Is it the Infantry or Machines That Determine the Outcome in Modern Warfare and Why?

Machines win modern wars.

A 1947 study found that during the Second World War, only about 15 to 25 percent of the American infantry ever fired their rifles in combat.

The rest, or three-quarters of them, simply carried their weapons, doing their best not to become casualties.

The infantry’s purpose is not to kill the enemy, but rather to advance on and then physically occupy his territory.

About Karen Hill

Karen Hill is a freelance writer, editor, and columnist. Born in New York, her work has appeared in the Examiner, Yahoo News, Buzzfeed, among others.

1 thought on “Is it the Infantry or Machines That Determine the Outcome in Modern Warfare and Why?”

  1. Figures quoted are out of context. This refers specifically to the fact that the level of support required for a combat force is about 4 support staff for every front line soldier. As Vietnam and Iraq showed, the use of machines is only part of the equation. You cannot bomb an enemy into submission, except maybe for nuclear weapons perhaps.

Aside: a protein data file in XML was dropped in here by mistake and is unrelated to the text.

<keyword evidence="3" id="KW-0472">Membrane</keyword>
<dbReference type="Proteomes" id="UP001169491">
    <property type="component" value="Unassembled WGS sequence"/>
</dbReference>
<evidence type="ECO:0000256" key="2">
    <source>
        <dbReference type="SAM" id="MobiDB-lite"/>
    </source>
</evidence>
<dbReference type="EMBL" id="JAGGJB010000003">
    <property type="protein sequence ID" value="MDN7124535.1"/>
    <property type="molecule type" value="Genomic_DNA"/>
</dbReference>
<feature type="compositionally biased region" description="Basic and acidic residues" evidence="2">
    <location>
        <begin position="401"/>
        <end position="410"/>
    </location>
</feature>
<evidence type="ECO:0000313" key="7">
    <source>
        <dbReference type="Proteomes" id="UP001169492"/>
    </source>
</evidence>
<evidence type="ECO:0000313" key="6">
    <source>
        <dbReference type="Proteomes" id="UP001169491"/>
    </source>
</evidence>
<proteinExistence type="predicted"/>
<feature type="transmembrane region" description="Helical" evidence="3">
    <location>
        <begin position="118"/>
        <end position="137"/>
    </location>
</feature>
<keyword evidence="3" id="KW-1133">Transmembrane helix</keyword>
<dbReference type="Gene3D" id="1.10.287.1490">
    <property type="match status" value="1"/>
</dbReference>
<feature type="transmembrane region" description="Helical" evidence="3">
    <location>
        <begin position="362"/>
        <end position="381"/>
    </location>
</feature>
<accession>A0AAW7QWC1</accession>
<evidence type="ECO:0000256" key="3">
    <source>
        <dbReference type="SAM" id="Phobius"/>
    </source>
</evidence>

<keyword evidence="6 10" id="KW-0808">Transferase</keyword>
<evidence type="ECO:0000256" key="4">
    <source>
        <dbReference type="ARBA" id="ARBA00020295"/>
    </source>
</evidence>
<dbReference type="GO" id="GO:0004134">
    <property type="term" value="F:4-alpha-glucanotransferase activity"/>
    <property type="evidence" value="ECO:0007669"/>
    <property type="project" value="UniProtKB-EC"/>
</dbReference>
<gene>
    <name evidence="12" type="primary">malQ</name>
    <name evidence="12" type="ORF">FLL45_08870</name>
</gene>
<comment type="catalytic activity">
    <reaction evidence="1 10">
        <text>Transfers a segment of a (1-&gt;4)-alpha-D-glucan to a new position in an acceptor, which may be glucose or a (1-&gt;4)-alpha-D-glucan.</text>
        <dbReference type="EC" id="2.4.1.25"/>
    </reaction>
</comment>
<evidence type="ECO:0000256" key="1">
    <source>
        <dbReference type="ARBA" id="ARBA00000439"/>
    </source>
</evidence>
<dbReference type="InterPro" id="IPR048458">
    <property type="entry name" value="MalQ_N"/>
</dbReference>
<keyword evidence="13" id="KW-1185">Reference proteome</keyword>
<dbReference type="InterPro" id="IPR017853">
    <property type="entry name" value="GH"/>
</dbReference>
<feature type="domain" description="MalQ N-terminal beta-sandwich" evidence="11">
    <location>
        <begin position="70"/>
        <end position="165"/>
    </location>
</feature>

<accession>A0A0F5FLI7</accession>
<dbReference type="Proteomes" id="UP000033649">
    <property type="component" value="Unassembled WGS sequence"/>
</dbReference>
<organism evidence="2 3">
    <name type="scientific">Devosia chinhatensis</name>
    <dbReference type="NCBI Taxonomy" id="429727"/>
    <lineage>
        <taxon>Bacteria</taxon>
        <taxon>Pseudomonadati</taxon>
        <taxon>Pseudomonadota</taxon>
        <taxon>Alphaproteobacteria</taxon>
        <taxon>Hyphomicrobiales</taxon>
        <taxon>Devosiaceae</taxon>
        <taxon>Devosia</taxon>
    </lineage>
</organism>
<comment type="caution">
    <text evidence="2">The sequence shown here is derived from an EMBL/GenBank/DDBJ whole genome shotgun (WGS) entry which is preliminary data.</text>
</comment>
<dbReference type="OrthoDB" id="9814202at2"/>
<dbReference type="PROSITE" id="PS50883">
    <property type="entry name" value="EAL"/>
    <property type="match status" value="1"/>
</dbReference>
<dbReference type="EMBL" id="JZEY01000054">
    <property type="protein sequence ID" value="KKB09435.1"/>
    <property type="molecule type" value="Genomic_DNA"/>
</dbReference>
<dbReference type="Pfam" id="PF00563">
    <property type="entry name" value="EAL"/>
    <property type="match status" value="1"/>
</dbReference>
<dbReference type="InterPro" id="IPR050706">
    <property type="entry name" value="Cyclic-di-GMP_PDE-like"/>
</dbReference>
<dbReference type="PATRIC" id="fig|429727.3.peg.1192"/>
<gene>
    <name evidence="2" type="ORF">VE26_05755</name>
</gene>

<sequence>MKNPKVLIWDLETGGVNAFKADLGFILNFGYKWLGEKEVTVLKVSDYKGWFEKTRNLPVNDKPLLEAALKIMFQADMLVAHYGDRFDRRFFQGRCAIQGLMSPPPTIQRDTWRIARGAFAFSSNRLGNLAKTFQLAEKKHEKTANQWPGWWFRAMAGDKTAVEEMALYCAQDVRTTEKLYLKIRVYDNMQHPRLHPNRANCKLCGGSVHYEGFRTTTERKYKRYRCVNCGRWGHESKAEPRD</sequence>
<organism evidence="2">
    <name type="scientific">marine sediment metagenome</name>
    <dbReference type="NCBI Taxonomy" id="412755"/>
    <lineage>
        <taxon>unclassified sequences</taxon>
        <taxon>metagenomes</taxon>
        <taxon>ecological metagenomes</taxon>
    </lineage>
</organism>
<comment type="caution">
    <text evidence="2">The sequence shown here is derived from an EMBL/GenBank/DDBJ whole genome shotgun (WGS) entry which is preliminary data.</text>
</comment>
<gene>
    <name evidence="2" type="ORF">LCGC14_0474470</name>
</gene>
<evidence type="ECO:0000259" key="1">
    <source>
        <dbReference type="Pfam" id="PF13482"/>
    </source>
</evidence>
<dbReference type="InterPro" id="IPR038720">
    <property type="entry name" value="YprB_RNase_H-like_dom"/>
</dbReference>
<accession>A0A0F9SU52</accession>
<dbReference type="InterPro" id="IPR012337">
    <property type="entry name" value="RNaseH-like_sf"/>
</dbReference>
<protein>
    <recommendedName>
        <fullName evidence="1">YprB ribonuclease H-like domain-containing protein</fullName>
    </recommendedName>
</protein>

As for combat, the average soldier will fire a weapon, but the “hit rate” is very low. During WW2 it was estimated that for every enemy combatant killed by US Forces 100,000 round were expended. Most statistical analysis concurs that the majority of soldiers fire their weapons to “hold” the enemy in place or to provide “cover”. Visual contact is also rare so soldier often shoot blind.

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